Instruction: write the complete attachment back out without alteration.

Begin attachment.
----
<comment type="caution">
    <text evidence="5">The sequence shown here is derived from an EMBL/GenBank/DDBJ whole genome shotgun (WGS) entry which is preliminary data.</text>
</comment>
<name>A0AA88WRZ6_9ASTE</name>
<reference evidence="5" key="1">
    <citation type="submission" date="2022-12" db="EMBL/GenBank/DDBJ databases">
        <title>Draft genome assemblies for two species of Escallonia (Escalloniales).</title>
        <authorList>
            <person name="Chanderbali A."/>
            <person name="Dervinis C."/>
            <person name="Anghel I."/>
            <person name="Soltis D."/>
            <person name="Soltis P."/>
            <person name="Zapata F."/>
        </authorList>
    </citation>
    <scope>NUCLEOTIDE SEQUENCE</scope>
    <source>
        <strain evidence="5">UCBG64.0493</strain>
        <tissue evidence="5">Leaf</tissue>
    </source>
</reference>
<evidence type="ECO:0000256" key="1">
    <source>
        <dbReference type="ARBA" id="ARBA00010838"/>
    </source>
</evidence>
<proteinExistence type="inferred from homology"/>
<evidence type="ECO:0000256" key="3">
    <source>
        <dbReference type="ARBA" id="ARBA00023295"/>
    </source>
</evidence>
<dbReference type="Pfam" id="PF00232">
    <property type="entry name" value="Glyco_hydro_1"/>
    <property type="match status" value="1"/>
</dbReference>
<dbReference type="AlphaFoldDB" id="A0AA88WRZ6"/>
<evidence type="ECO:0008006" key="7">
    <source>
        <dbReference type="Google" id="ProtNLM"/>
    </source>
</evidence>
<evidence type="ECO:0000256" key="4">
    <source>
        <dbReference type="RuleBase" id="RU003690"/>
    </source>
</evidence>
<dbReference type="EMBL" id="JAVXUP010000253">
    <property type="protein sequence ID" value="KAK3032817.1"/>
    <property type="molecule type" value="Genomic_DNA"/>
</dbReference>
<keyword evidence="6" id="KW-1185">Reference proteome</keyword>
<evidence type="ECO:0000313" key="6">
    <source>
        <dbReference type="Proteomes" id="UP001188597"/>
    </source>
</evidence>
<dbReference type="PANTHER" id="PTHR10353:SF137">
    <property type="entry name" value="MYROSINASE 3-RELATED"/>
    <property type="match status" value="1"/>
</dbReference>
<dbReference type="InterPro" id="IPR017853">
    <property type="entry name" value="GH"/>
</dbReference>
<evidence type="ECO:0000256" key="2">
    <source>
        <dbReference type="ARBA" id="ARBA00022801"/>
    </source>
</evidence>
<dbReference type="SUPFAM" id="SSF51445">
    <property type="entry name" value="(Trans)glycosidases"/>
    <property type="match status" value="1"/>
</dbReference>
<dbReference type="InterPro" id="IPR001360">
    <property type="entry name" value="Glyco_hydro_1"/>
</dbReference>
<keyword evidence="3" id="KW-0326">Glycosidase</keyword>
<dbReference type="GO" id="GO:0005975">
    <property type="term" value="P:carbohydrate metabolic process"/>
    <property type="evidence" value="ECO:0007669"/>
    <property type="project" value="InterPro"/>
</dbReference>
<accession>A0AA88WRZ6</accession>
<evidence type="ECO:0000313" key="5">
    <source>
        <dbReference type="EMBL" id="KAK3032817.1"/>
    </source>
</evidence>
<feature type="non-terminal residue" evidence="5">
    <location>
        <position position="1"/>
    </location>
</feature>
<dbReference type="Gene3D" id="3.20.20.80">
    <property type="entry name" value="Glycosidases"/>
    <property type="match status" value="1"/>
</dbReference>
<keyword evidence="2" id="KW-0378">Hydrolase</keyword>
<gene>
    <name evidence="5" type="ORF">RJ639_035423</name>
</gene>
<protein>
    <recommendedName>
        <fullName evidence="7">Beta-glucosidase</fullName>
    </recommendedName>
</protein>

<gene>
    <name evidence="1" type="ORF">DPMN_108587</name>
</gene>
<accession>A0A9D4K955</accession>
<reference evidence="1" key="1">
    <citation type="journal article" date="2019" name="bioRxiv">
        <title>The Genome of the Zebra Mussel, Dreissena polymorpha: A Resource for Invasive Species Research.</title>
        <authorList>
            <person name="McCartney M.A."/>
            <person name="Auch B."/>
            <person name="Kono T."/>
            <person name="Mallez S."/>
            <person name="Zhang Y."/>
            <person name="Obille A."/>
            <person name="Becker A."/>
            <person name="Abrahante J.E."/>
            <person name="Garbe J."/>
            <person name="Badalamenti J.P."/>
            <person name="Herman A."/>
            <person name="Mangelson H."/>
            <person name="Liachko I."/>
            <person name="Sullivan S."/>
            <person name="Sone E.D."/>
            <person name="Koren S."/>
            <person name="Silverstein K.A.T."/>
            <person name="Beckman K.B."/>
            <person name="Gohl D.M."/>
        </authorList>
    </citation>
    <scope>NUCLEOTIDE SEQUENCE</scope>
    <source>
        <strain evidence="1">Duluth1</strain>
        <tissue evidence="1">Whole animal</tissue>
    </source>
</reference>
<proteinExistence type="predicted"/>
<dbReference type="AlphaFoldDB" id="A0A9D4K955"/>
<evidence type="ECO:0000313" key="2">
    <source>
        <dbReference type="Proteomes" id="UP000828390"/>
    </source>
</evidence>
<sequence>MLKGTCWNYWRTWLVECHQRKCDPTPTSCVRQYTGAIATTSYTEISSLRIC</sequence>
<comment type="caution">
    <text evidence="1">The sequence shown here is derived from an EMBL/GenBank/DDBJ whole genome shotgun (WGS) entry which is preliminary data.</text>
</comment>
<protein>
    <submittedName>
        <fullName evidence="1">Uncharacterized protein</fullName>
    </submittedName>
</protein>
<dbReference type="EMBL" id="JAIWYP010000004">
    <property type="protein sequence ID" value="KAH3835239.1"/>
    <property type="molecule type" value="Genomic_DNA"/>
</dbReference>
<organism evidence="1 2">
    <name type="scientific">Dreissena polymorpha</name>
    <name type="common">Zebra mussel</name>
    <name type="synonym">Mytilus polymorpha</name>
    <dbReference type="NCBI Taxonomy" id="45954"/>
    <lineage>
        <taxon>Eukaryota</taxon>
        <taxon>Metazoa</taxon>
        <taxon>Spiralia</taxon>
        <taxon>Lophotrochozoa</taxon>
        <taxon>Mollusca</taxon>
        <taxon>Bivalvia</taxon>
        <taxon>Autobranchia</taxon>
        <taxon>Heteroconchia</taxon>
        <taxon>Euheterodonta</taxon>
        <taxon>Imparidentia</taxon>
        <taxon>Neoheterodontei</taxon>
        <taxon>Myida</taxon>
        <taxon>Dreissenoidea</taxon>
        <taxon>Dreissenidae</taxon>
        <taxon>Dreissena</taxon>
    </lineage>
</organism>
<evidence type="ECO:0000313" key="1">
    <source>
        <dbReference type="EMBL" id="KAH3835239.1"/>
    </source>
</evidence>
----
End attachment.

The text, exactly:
<comment type="caution">
    <text evidence="5">The sequence shown here is derived from an EMBL/GenBank/DDBJ whole genome shotgun (WGS) entry which is preliminary data.</text>
</comment>
<name>A0AA88WRZ6_9ASTE</name>
<reference evidence="5" key="1">
    <citation type="submission" date="2022-12" db="EMBL/GenBank/DDBJ databases">
        <title>Draft genome assemblies for two species of Escallonia (Escalloniales).</title>
        <authorList>
            <person name="Chanderbali A."/>
            <person name="Dervinis C."/>
            <person name="Anghel I."/>
            <person name="Soltis D."/>
            <person name="Soltis P."/>
            <person name="Zapata F."/>
        </authorList>
    </citation>
    <scope>NUCLEOTIDE SEQUENCE</scope>
    <source>
        <strain evidence="5">UCBG64.0493</strain>
        <tissue evidence="5">Leaf</tissue>
    </source>
</reference>
<evidence type="ECO:0000256" key="1">
    <source>
        <dbReference type="ARBA" id="ARBA00010838"/>
    </source>
</evidence>
<proteinExistence type="inferred from homology"/>
<evidence type="ECO:0000256" key="3">
    <source>
        <dbReference type="ARBA" id="ARBA00023295"/>
    </source>
</evidence>
<dbReference type="Pfam" id="PF00232">
    <property type="entry name" value="Glyco_hydro_1"/>
    <property type="match status" value="1"/>
</dbReference>
<dbReference type="AlphaFoldDB" id="A0AA88WRZ6"/>
<evidence type="ECO:0008006" key="7">
    <source>
        <dbReference type="Google" id="ProtNLM"/>
    </source>
</evidence>
<evidence type="ECO:0000256" key="4">
    <source>
        <dbReference type="RuleBase" id="RU003690"/>
    </source>
</evidence>
<dbReference type="EMBL" id="JAVXUP010000253">
    <property type="protein sequence ID" value="KAK3032817.1"/>
    <property type="molecule type" value="Genomic_DNA"/>
</dbReference>
<keyword evidence="6" id="KW-1185">Reference proteome</keyword>
<evidence type="ECO:0000313" key="6">
    <source>
        <dbReference type="Proteomes" id="UP001188597"/>
    </source>
</evidence>
<dbReference type="PANTHER" id="PTHR10353:SF137">
    <property type="entry name" value="MYROSINASE 3-RELATED"/>
    <property type="match status" value="1"/>
</dbReference>
<dbReference type="InterPro" id="IPR017853">
    <property type="entry name" value="GH"/>
</dbReference>
<evidence type="ECO:0000256" key="2">
    <source>
        <dbReference type="ARBA" id="ARBA00022801"/>
    </source>
</evidence>
<dbReference type="SUPFAM" id="SSF51445">
    <property type="entry name" value="(Trans)glycosidases"/>
    <property type="match status" value="1"/>
</dbReference>
<dbReference type="InterPro" id="IPR001360">
    <property type="entry name" value="Glyco_hydro_1"/>
</dbReference>
<keyword evidence="3" id="KW-0326">Glycosidase</keyword>
<dbReference type="GO" id="GO:0005975">
    <property type="term" value="P:carbohydrate metabolic process"/>
    <property type="evidence" value="ECO:0007669"/>
    <property type="project" value="InterPro"/>
</dbReference>
<accession>A0AA88WRZ6</accession>
<evidence type="ECO:0000313" key="5">
    <source>
        <dbReference type="EMBL" id="KAK3032817.1"/>
    </source>
</evidence>
<feature type="non-terminal residue" evidence="5">
    <location>
        <position position="1"/>
    </location>
</feature>
<dbReference type="Gene3D" id="3.20.20.80">
    <property type="entry name" value="Glycosidases"/>
    <property type="match status" value="1"/>
</dbReference>
<keyword evidence="2" id="KW-0378">Hydrolase</keyword>
<gene>
    <name evidence="5" type="ORF">RJ639_035423</name>
</gene>
<protein>
    <recommendedName>
        <fullName evidence="7">Beta-glucosidase</fullName>
    </recommendedName>
</protein>

<gene>
    <name evidence="1" type="ORF">DPMN_108587</name>
</gene>
<accession>A0A9D4K955</accession>
<reference evidence="1" key="1">
    <citation type="journal article" date="2019" name="bioRxiv">
        <title>The Genome of the Zebra Mussel, Dreissena polymorpha: A Resource for Invasive Species Research.</title>
        <authorList>
            <person name="McCartney M.A."/>
            <person name="Auch B."/>
            <person name="Kono T."/>
            <person name="Mallez S."/>
            <person name="Zhang Y."/>
            <person name="Obille A."/>
            <person name="Becker A."/>
            <person name="Abrahante J.E."/>
            <person name="Garbe J."/>
            <person name="Badalamenti J.P."/>
            <person name="Herman A."/>
            <person name="Mangelson H."/>
            <person name="Liachko I."/>
            <person name="Sullivan S."/>
            <person name="Sone E.D."/>
            <person name="Koren S."/>
            <person name="Silverstein K.A.T."/>
            <person name="Beckman K.B."/>
            <person name="Gohl D.M."/>
        </authorList>
    </citation>
    <scope>NUCLEOTIDE SEQUENCE</scope>
    <source>
        <strain evidence="1">Duluth1</strain>
        <tissue evidence="1">Whole animal</tissue>
    </source>
</reference>
<proteinExistence type="predicted"/>
<dbReference type="AlphaFoldDB" id="A0A9D4K955"/>
<evidence type="ECO:0000313" key="2">
    <source>
        <dbReference type="Proteomes" id="UP000828390"/>
    </source>
</evidence>
<sequence>MLKGTCWNYWRTWLVECHQRKCDPTPTSCVRQYTGAIATTSYTEISSLRIC</sequence>
<comment type="caution">
    <text evidence="1">The sequence shown here is derived from an EMBL/GenBank/DDBJ whole genome shotgun (WGS) entry which is preliminary data.</text>
</comment>
<protein>
    <submittedName>
        <fullName evidence="1">Uncharacterized protein</fullName>
    </submittedName>
</protein>
<dbReference type="EMBL" id="JAIWYP010000004">
    <property type="protein sequence ID" value="KAH3835239.1"/>
    <property type="molecule type" value="Genomic_DNA"/>
</dbReference>
<organism evidence="1 2">
    <name type="scientific">Dreissena polymorpha</name>
    <name type="common">Zebra mussel</name>
    <name type="synonym">Mytilus polymorpha</name>
    <dbReference type="NCBI Taxonomy" id="45954"/>
    <lineage>
        <taxon>Eukaryota</taxon>
        <taxon>Metazoa</taxon>
        <taxon>Spiralia</taxon>
        <taxon>Lophotrochozoa</taxon>
        <taxon>Mollusca</taxon>
        <taxon>Bivalvia</taxon>
        <taxon>Autobranchia</taxon>
        <taxon>Heteroconchia</taxon>
        <taxon>Euheterodonta</taxon>
        <taxon>Imparidentia</taxon>
        <taxon>Neoheterodontei</taxon>
        <taxon>Myida</taxon>
        <taxon>Dreissenoidea</taxon>
        <taxon>Dreissenidae</taxon>
        <taxon>Dreissena</taxon>
    </lineage>
</organism>
<evidence type="ECO:0000313" key="1">
    <source>
        <dbReference type="EMBL" id="KAH3835239.1"/>
    </source>
</evidence>